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Budget 2021 expectations | Continuation of RBI-directed funding in near term would be key to NBFC revival

We expect the NBFC sector to grow at a moderate 7-9 percent in FY2022, essentially because of the funding-related concerns, even when demand is expected to be better enough to push the growth to the mid-double digits.

February 04, 2021 / 05:04 PM IST

The non-banking financial companies (NBFC) have grown and evolved over the past two decades, touching and impacting all the key segments of the economy. While the requirement of the players may vary depending on their target segment, liability management has been a key concern for all of them since 2018-19. This is partly because of their own fast-paced growth and the limited overall credit flow to their key target segments, primarily small and micro enterprises, which could have a cascading impact on the financial health and sustainability of their borrowers.

Apart from micro, small and medium enterprises (MSMEs), the focus would remain on the affordable housing sector under the goal of ‘housing for all’ by providing tax incentives to homebuyers and builders, which are likely to be extended or further improved. Both MSMEs and the housing sector would have a multiplier effect on the overall economic activity and would be key for recovery post the COVID-19 pandemic.

The Reserve Bank of India (RBI) and the Government of India (GoI) had stepped in on a timely and adequate basis to address the risks, which mounted on the sector with the onset of the pandemic. Both ensured adequate liquidity to the sector in the form of targeted lending – i.e., Targeted Long-Term Repo Operations (TLTRO), Partial Credit Guarantee Scheme (PCGS) and Special Liquidity Scheme (SLS). The GoI also alleviated the concerns of the lenders by extending guarantees (Emergency Credit Line Guarantee Scheme – ECLGS) for their incremental lending. Incremental credit flow is expected to positively stimulate their borrower risk profiles. That said, the banking sector liquidity is still quite high at 6-7 percent of their overall credit indicating low investor/lender confidence.

We expect the Budget for FY2022 to outlay the continuation of some of the above-mentioned liquidity and guarantee schemes in FY2022 to ensure near-term funding availability for NBFCs and provide a guidance on the medium-term support framework for the sector, which could boost investor confidence and would be key for a sustainable revival.

We expect the asset quality pressures to manifest in H2 FY2021 and remain elevated in FY2022 as the various borrower forbearances taper off. However, regular fund flow to these borrowers would be crucial for their revival going forward. We expect the NBFC sector to grow at a moderate 7-9 percent in FY2022, essentially because of the funding-related concerns, even when demand is expected to be better enough to push the growth to the mid-double digits if sectoral funding and liquidity remain commensurate. NBFCs would require about Rs. 1.9-2.2 trillion of the fresh funding, apart from refinance of the existing maturities, to support the estimated moderate growth in FY2022.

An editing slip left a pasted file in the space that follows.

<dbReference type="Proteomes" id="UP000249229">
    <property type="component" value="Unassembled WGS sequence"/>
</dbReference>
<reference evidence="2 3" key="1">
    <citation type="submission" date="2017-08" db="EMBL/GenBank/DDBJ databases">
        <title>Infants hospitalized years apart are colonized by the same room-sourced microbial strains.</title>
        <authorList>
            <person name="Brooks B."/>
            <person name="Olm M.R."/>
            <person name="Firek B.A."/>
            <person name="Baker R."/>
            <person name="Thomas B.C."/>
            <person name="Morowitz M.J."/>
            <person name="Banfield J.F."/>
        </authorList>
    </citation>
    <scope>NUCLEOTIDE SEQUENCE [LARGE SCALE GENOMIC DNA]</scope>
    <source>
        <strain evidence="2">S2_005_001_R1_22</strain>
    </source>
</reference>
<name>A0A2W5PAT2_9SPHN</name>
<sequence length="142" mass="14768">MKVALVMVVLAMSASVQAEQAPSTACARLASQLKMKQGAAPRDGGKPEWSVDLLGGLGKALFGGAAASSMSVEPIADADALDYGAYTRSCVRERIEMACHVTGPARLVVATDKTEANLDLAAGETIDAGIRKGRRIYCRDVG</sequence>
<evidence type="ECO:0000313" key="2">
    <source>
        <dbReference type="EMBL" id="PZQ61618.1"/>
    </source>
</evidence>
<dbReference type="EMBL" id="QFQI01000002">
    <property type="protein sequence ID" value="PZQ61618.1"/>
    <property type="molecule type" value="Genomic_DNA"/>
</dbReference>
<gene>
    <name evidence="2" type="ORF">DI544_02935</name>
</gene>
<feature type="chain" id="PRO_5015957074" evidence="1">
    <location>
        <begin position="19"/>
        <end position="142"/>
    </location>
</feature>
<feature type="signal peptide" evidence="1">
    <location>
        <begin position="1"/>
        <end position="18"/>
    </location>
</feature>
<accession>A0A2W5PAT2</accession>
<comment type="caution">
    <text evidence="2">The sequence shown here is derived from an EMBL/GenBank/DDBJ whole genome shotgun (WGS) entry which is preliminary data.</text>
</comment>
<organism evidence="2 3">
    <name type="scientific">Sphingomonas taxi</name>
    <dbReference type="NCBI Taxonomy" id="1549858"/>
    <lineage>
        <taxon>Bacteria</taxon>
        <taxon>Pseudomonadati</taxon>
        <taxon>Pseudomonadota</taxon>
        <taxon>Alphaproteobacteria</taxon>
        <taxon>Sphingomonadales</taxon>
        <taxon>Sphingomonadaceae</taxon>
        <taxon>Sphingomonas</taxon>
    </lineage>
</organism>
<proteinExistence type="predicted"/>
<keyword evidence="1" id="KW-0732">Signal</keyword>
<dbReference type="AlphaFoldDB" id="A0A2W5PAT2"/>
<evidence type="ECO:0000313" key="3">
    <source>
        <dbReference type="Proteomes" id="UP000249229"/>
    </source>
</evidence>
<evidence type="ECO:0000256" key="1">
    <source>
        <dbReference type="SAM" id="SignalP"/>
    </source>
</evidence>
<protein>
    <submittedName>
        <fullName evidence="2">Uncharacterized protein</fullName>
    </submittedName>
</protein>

Domestic funding sources are either near their thresholds (like banks) or may take somewhat longer to recover to past levels (like mutual funds). Other long-term domestic sources like insurance and provident/pension funds largely focus on higher-rated (AA rated and above) or government entities. While previous Budgets had nudged the regulators to expand the investment scope to lower-rated papers in a bid to deepen the bond markets, very little has materialised so far. This is an opportune time to push forward this reform in the current scenario to deepen the capital debt markets. Some near-term easing of overseas funding regulation – i.e., foreign portfolio investment (FPI)/external commercial borrowing (ECB) investment guidelines, which have been tightened on certain aspects, namely investment concentration, group-related exposures, etc, until the domestic markets find their feet would also support credit flow to the sector.

The long-standing expectation of a permanent NBFC refinance window from the RBI or the designation of an existing institution/creation of a new institution as the backstop for NBFCs would quell the concerns of most lenders and investors. This is crucial considering the sizeable nature of the NBFC sector, which accounts for 20-25 percent of the credit exposure in the country, and its systemically critical position.
AM Karthik is Vice President at ICRA Limited.
first published: Jan 9, 2021 10:06 pm

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